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Muslim pilgrims mass in Mecca for Hajj

Two million people are expected to take part in this year's pilgrimage
Muslim pilgrims circle Islam's holiest site, the Kaaba, at the Grand Mosque in the Saudi holy city of Mecca, late on 20 September 2015 ahead of the start of Hajj pilgrimage (AA)

Hundreds of thousands of pilgrims from around the world on Tuesday began moving from the holy city of Mecca to nearby Mina for the start of the Hajj, the world's largest annual gathering.

Around two million people are expected to take part in this year's pilgrimage.

"It is a gift from God that He has chosen us to come here," said Walaa Ali, a 35-year-old Egyptian pilgrim with tears in her eyes. "I am so happy to be here."

Nearby, both men and women sat side by side listening to preachers explain the history and rituals of Hajj.

The first day of Hajj is known as Tarwiah Day, when pilgrims traditionally watered their animals and stocked water for their trip to Mount Arafat, about 10 kilometres (six miles) southeast of Mina.

Nowadays pilgrims spend their time there in prayer and reciting the Koran. 

The climax of the Hajj season is on Arafat Day, which falls on Wednesday. 

With the start of Hajj, pilgrims enter the stage of ihram -- a state of purity in which they must not wear perfume, cut their nails, or trim their hair or beards.

During ihram, men wear a seamless two-piece shroud-like white garment, symbolising resurrection and emphasising unity regardless of social status or nationality.

Women must wear loose dresses exposing only their faces and hands.

They are following the 1,400-year-old tradition of the Prophet Mohammed.

The Hajj is among the five pillars of Islam and every capable Muslim must perform the pilgrimage at least once in their life.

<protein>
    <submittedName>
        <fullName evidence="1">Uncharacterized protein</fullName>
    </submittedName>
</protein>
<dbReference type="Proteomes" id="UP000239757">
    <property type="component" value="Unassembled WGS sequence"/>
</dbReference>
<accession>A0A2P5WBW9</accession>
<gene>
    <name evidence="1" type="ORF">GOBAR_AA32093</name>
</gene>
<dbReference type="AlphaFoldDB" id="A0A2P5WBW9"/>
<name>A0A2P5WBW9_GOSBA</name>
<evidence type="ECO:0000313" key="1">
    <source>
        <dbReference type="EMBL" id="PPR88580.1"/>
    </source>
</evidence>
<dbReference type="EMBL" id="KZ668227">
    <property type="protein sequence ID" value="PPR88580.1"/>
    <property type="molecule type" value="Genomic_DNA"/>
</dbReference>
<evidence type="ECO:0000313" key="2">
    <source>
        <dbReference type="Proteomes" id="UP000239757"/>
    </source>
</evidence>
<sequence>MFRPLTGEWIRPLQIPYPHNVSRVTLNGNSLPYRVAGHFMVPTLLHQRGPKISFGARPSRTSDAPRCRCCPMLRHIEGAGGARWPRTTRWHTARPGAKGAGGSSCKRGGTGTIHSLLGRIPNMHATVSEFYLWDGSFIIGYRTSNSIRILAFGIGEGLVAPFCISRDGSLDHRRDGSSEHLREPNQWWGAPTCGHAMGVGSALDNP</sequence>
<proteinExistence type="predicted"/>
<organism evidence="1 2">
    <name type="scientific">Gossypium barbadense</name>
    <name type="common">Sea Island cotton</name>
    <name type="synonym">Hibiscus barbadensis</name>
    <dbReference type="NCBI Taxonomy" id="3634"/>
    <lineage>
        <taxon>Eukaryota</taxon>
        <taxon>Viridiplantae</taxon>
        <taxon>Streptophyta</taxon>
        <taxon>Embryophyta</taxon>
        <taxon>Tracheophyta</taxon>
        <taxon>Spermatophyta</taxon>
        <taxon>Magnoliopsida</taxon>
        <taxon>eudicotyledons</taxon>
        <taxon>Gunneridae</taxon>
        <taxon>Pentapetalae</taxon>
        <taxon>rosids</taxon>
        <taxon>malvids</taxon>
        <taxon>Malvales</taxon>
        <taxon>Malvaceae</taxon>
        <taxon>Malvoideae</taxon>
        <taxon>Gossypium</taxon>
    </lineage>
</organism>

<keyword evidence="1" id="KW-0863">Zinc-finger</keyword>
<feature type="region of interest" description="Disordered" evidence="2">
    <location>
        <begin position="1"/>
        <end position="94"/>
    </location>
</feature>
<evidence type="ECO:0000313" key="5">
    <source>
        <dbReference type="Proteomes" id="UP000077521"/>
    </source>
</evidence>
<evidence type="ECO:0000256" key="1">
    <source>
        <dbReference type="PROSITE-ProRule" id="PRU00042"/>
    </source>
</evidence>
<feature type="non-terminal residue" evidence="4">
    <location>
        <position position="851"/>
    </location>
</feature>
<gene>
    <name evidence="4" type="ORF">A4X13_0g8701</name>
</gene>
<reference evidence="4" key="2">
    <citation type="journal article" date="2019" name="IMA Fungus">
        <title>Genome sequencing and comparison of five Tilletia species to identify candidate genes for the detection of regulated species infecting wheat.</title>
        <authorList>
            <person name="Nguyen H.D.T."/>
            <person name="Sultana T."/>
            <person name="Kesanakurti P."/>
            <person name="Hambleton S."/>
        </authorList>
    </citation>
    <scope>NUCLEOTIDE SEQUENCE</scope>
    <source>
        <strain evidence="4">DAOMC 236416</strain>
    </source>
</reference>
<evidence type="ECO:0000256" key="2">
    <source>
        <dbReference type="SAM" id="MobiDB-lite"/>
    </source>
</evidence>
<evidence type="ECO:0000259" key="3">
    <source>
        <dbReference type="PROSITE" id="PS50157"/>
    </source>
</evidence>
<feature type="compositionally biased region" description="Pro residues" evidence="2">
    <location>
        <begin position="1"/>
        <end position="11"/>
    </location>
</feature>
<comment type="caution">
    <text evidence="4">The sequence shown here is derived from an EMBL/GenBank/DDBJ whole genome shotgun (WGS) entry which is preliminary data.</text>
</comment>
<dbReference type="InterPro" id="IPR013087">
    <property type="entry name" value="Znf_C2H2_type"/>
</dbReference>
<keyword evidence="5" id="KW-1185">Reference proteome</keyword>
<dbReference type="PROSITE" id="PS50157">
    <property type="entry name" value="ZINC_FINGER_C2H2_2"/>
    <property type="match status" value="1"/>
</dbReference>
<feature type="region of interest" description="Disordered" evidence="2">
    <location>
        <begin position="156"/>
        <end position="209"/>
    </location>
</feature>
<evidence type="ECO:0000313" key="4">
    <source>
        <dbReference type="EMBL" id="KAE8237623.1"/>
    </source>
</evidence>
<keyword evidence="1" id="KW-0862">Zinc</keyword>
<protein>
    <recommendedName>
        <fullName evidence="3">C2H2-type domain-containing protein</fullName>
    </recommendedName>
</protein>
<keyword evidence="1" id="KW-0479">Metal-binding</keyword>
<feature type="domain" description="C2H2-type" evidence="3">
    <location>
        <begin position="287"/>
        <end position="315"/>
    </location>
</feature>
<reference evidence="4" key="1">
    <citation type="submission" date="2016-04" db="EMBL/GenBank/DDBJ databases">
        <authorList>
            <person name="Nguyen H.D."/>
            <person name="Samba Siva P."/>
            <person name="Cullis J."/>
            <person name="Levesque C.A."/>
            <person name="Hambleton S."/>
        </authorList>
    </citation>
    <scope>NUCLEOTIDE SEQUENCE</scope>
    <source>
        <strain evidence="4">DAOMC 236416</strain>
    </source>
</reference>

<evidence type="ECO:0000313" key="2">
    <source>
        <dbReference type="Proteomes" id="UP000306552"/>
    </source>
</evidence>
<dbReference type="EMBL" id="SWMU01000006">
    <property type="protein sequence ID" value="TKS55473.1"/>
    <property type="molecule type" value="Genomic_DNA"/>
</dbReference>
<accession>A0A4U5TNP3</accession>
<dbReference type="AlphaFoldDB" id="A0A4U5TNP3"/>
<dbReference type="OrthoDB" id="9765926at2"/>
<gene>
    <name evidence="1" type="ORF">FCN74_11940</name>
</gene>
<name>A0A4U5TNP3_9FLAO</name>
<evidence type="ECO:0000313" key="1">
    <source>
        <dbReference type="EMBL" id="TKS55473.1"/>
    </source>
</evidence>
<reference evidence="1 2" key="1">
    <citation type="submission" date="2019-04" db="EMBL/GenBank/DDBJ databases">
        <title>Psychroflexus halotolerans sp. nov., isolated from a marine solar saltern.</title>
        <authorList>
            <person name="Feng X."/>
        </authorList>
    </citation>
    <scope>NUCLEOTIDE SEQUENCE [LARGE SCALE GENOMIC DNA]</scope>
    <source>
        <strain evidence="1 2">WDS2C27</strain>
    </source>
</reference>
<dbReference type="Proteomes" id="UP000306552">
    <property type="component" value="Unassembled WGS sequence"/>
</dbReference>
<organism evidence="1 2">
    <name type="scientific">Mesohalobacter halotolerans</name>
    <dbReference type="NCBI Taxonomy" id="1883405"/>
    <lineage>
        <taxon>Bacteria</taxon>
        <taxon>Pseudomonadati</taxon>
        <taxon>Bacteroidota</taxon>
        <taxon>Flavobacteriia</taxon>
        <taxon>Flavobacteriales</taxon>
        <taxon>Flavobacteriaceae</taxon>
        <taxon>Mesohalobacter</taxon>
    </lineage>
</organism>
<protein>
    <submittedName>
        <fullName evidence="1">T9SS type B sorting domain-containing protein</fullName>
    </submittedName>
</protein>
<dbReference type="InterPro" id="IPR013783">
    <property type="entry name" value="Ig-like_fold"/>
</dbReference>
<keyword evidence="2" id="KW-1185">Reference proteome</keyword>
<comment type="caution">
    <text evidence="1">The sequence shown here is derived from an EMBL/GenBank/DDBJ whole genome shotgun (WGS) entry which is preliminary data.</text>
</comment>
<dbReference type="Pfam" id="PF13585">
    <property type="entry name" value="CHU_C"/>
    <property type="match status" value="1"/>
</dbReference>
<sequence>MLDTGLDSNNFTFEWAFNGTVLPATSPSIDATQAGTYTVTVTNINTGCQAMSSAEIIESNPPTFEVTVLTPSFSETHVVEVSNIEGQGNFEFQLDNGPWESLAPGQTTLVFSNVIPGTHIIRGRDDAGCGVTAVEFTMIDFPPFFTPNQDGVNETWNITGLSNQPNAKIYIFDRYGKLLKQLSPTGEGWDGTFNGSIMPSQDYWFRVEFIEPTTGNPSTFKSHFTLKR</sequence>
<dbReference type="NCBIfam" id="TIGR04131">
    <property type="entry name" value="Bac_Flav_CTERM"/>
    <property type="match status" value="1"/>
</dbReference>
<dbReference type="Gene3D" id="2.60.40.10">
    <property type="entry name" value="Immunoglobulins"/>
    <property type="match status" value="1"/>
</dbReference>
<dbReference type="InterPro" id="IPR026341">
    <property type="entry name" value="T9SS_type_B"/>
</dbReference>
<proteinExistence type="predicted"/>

It had been largely incident-free for the past decade amid an increase in safety improvements.

But on 11 September, during severe winds, a construction crane toppled into a courtyard of Mecca's Grand Mosque, killing 109 people and injuring nearly 400.

Saudis, Iranians, Nigerians, Malaysians, Indonesians and Indians were among the dead.

This year's challenges

Authorities say they are on the alert for possible attacks by the Islamic State (IS) militant group, which has carried out bombings targeting mosques in the kingdom in recent months.

Security forces have taken "measures to prevent terrorist groups from exploiting Hajj season to carry out acts of sabotage," said interior ministry spokesman General Mansur al-Turki.

The ministry says 100,000 police have been deployed to secure Hajj.

"We take all possibilities into consideration during Hajj. This includes the kingdom being targeted by terrorist organisations," Turki told AFP.

Saudi Arabia is also at war this year, leading an Arab coalition conducting air strikes and supporting local and government forces in Yemen against Houthi militia since March.

Most Yemeni pilgrims performing Hajj this year are already residing in the kingdom.

Among other challenges facing Saudi authorities this year is potential transmission of the deadly Middle East Respiratory Syndrome coronavirus (MERS-CoV).

The capital Riyadh saw a jump in infections last month.

But health officials have insisted that so far no MERS infections have been recorded among pilgrims.

Saudi Arabia is the country worst affected by MERS, with 528 deaths since the virus appeared in 2012.

The health ministry has mobilised thousands of health workers to help secure a virus-free pilgrimage.

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